Cable Franchise Bill in Senate Commerce Tomorrow

HB 699, the state-wide cable franchise bill, will be heard tomorrow in the Senate Commerce Committee tomorrow at 9:30.

It’s bad law and deserves to be voted down there. Concerned citizens can still contact the members of the committee; the commerce committee maintains a page providing links to the members’ data.

At the most basic level it’s bad because it takes local control and local sovereignty and transfers it to the state level because it would be more convenient (that is, more profitable) to a single large corporation if local governments could be neutered. Local control threatens the size of BellSouth’s profits because local people normally require BellSouth/AT&T to offer cable TV services to everyone in exchange for renting the community rights-of-way to the corporation. BellSouth feels like it would make more money if it could only offer it’s service to the wealthiest neighborhoods–and, not coincidentally, they could at the same time stick Cable with the more expensive-to-serve customers. So they go to the state legislature to enhance their bottom line.

Enhancing BellSouth’s (soon to be AT&T) profits is not the legislature’s job.

And it’s certainly not the legislature’s job to pass laws that impoverish local communities. But that is exactly what the legislature is considering according to local government organizations across the state. They say that, contrary to what BellSouth/AT&T lobbyists are claiming, BellSouth’s bill leaves a loophole for the company to escape paying any fees to local governments. That would leave a gaping hole in many communities’ income.

The bill has already passed through the house. Tomorrow’s hearing in the Senate Commerce Committe will be one of the last chances to stop it before it becomes law. Contacting the committee members could make a real difference. It also wouldn’t hurt to copy Kathleen Blanco with your concerns. Just in case it ends up on her desk.

(To watch the show, follow the link on the Legislature’s front page that will go live a few minutes after 9:30)

6 thoughts on “Cable Franchise Bill in Senate Commerce Tomorrow”

  1. I’m starting to wonder if you’re more concerned with the local politicians getting their cut than you are for consumers getting the best deal.

    David in Grand Coteau

  2. In my opinion, it’s a good way to make sure that everyone who wants next-gen broadband has the chance to get next-gen broadband if they want it.

    It would protect those who live in poorer neighborhoods, or those who are at a low income level. A computer with a broadband connection can be a powerful tool for a disadvanteged person to have and it may just help to get some out of low income status, if they have the ability and the determination to make it happen.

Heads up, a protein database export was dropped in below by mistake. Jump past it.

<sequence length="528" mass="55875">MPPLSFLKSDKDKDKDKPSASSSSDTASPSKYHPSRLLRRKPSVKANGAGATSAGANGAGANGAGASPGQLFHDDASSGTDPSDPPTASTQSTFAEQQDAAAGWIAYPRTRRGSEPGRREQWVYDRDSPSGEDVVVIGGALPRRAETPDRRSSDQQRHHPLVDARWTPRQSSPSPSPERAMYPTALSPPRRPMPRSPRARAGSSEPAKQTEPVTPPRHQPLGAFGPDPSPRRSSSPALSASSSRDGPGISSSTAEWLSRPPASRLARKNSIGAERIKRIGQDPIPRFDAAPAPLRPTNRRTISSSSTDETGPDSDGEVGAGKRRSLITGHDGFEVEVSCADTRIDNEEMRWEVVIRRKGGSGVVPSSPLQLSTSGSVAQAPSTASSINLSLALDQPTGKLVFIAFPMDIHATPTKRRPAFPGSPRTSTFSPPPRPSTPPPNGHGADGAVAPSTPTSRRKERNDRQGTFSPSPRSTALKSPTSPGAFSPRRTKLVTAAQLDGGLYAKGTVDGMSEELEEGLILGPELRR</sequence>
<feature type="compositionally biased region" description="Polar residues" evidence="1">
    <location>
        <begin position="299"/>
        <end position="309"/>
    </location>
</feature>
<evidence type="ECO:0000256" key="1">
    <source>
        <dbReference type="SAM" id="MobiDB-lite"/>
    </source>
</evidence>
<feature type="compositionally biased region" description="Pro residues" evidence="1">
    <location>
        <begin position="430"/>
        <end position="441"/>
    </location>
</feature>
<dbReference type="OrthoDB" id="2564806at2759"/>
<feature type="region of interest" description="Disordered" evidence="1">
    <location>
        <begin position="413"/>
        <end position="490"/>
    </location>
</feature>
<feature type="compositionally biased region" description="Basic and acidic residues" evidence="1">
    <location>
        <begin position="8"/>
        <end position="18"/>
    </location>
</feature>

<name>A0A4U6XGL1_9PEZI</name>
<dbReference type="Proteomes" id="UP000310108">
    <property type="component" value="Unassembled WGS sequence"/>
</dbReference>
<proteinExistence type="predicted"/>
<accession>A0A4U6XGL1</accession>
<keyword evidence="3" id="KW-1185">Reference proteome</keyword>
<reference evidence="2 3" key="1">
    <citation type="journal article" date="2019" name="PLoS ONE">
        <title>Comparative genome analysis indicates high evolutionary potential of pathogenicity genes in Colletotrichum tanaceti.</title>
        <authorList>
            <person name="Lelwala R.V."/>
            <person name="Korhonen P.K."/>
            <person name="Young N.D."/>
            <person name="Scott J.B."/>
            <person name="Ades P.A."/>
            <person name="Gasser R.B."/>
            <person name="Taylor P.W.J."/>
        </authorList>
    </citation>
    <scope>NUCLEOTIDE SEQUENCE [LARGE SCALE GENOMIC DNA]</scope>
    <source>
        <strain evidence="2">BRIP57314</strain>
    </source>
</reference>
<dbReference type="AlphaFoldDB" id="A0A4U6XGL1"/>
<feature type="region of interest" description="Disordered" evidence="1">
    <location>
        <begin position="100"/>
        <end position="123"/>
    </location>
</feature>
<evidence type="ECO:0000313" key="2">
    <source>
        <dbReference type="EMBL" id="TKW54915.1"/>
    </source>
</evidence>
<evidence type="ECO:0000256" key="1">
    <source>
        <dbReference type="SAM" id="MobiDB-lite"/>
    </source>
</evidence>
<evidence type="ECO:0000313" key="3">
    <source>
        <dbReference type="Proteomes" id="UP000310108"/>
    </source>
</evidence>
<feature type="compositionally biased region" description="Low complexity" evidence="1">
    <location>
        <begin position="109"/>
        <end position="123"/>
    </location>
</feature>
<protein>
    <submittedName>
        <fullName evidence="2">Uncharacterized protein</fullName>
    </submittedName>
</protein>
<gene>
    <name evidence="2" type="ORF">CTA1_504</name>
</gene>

3. Hi David,

    There’s a part of me that worries when folks move past the point of a post to find a peripheral issue to address–especially when the central issue is not dealt with.

    Is what the legislature is considering good for communities? Does it constitute a major taking of local property rights? Should the state be restraining local governments from entering into otherwise legal contracts over the use of its own property because a corporation doesn’t like the way those contracts effect their bottom line?

    I think those are the real problems here and really wonder how people understand the state’s meddling into this.

    But misdirection that I worry it is, there is a real question in your concern for “consumers” and I’ll try to address that while hoping you address my concerns.

    In truth, my concern not for “consumers” but for communities and people. Consumers are some abstract thing invented by the “dismal science” that pretends that people can be usefully understood solely as economic actors. I don’t think that assumption holds; especially not in this case.

    In the case of this anti-local franchise bill local governments are being locked out of control of property they own and maintain (that WE own and maintain) to serve the interests of a single huge corporate entity. Taken to its logical extreme it will result in a 25% drop in the income of local government as everyone stops paying for the use of our land. (If you don’t believe Cox won’t be down to the legislature next week asking for “a level playing field” next week you haven’t been watching this game closely enough–Wow..As I was finishing drafting this I got a call that says that cable is now included in the current bill via amendment. I’m insufficiently cynical.)